THE DEATH of Robert Micklethwait in his 90th year will bring great sadness not only to those of his contemporaries or near contemporaries who still survive but to a much younger generation who came to know him through his attainments in the field of social-security insurance in which he held a series of important appointments over a long period, culminating in his tenure of the office of Chief National Insurance Commissioner in 1966-75. It was his work in this field which earned him a knighthood in 1964 and which established effective quasi-judicial control of the system through the body of National Insurance Commissioners which has continued since.
'Robin' Micklethwait was almost born into the law. His father was St John Micklethwait QC, for many years a leading figure on the Oxford Circuit and ultimately full- time Chairman of Middlesex Sessions, a man of great charm, which his son inherited.
Robin Micklethwait was educated at Clifton and at Trinity College, Oxford. It was not surprising that he followed his father into the law and that after being called to the Bar by the Middle Temple in 1925 he joined the Oxford Circuit. He there gradually built up a substantial junior practice. His allegiance to the circuit was strengthened by his marriage in 1936 to Philippa Bosanquet whose father, Sir Ronald Bosanquet QC, was another prominent figure on the circuit.
By the early Fifties Micklethwait's practice, though almost entirely on the circuit, was such that he would have been justified in applying for silk. But in 1951 the Middle Temple elected him, still a junior, as a Bencher, an exceptional recognition of his qualities. He had always taken a deep interest in the welfare of students at a time when that was not always the case in the Inns of Court. But this election carried a penalty which in Micklethwait's case proved harsh and indeed damaging. He was required to give an undertaking that he would not apply for silk for at least two years. During those prohibited years, by chance through unexpected deaths or promotions, the opening for silks on the circuit suddenly widened. But Micklethewait was barred by his undertaking from taking advantage of the opening. Ever a man of staunch integrity, he refused either to seek release from the undertaking let alone to consider departing from it. There is no doubt that he suffered from his integrity for in 1956, when he felt free to apply for silk, which he then obtained, the opportunity had gone. He never attained the position as a silk which he had had as a junior, but this was not for the want of the necessary skills.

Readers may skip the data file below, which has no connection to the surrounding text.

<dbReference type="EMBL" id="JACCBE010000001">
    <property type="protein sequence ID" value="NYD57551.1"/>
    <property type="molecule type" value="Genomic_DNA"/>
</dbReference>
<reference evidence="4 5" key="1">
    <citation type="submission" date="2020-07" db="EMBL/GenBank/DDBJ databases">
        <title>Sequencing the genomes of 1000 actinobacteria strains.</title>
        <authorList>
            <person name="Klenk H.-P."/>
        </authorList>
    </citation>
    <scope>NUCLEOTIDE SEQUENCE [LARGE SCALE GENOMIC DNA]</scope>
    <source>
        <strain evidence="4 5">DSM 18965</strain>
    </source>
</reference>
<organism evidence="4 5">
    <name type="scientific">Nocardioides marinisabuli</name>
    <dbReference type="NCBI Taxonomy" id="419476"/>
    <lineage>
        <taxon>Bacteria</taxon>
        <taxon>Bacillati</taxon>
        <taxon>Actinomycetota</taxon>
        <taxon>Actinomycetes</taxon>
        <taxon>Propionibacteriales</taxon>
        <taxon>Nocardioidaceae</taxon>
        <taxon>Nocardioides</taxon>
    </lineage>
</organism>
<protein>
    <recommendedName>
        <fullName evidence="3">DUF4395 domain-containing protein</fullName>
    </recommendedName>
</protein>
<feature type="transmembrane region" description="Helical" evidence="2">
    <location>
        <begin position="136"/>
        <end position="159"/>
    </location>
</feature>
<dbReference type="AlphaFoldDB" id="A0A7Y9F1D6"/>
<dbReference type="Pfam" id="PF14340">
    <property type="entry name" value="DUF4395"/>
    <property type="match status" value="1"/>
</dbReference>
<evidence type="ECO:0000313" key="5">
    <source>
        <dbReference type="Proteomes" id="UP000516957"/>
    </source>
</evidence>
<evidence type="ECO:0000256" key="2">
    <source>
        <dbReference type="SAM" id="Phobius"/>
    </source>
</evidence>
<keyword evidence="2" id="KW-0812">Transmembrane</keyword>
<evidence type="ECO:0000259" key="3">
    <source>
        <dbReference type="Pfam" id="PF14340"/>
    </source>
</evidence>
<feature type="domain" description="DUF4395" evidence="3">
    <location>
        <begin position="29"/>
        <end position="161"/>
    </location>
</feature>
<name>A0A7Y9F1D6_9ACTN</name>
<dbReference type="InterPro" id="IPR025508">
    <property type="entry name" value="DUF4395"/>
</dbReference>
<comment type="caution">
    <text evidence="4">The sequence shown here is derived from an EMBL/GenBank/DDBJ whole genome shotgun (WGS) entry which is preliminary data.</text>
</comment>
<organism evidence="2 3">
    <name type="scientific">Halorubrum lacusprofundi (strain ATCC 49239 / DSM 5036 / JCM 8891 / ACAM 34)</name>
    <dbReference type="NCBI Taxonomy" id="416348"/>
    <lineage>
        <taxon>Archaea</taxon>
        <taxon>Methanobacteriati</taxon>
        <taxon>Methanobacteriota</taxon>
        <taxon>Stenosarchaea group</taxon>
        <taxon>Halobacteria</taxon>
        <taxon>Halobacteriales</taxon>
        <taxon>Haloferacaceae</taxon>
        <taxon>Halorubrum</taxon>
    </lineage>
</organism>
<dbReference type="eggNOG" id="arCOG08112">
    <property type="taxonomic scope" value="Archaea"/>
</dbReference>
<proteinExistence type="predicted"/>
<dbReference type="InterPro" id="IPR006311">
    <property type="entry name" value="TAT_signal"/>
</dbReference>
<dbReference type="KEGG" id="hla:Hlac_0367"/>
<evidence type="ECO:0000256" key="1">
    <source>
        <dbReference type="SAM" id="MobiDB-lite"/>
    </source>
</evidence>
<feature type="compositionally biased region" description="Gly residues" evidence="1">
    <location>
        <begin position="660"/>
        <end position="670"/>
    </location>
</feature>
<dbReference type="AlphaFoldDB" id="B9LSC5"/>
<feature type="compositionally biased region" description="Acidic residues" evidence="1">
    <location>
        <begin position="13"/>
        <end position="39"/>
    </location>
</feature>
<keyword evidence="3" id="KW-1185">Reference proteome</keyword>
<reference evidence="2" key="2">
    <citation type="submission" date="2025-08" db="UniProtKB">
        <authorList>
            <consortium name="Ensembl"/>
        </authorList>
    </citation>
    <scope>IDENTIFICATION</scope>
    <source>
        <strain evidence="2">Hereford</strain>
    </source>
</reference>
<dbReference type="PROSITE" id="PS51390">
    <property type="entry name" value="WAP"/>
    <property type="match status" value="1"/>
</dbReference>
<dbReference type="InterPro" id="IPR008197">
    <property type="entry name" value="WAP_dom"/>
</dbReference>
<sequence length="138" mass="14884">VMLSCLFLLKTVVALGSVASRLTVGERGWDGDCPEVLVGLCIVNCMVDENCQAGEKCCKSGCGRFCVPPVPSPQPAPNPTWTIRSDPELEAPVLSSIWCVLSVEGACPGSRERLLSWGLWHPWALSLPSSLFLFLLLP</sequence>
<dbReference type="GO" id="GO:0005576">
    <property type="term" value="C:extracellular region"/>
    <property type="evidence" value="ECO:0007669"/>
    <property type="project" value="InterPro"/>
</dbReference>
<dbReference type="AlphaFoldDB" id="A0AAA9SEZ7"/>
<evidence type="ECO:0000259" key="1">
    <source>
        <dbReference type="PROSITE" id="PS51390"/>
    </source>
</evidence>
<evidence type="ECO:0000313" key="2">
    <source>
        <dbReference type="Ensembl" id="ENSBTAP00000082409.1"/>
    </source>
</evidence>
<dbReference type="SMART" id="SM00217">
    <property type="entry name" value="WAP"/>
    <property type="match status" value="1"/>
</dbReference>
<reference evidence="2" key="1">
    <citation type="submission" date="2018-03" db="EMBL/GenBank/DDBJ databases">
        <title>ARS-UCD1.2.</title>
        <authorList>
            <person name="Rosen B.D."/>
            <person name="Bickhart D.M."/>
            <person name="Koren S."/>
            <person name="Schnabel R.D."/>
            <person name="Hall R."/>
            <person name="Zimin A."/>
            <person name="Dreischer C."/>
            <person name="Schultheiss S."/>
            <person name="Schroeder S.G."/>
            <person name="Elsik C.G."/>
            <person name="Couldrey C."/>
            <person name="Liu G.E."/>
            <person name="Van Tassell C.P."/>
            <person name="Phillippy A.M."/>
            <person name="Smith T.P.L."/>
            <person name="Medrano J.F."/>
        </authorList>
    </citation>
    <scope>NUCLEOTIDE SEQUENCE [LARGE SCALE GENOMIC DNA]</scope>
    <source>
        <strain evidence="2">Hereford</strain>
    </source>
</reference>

This led him to seek his first appointment in the field of social security. In 1961 he became National Insurance and Industrial Injuries Commissioner. Though his friends regretted this step, the succession of appointments he held in the next 15 years perhaps enabled him to give greater public service than he would have given had he stayed in practice and sought a conventional judicial career. In 1971 he was Treasurer of the Middle Temple, as his father had been before him, a post which is arduous when held with other work. But with his wife's help he was an immensely successful Treasurer.
He retired in 1975 and thereafter lived quietly at home, ever a keen gardener. Unhappily, his final years were marred by failing health and failing sight, but he will leave the warmest memories of a man of strong conscience who carried out every task which came his way with great skill.
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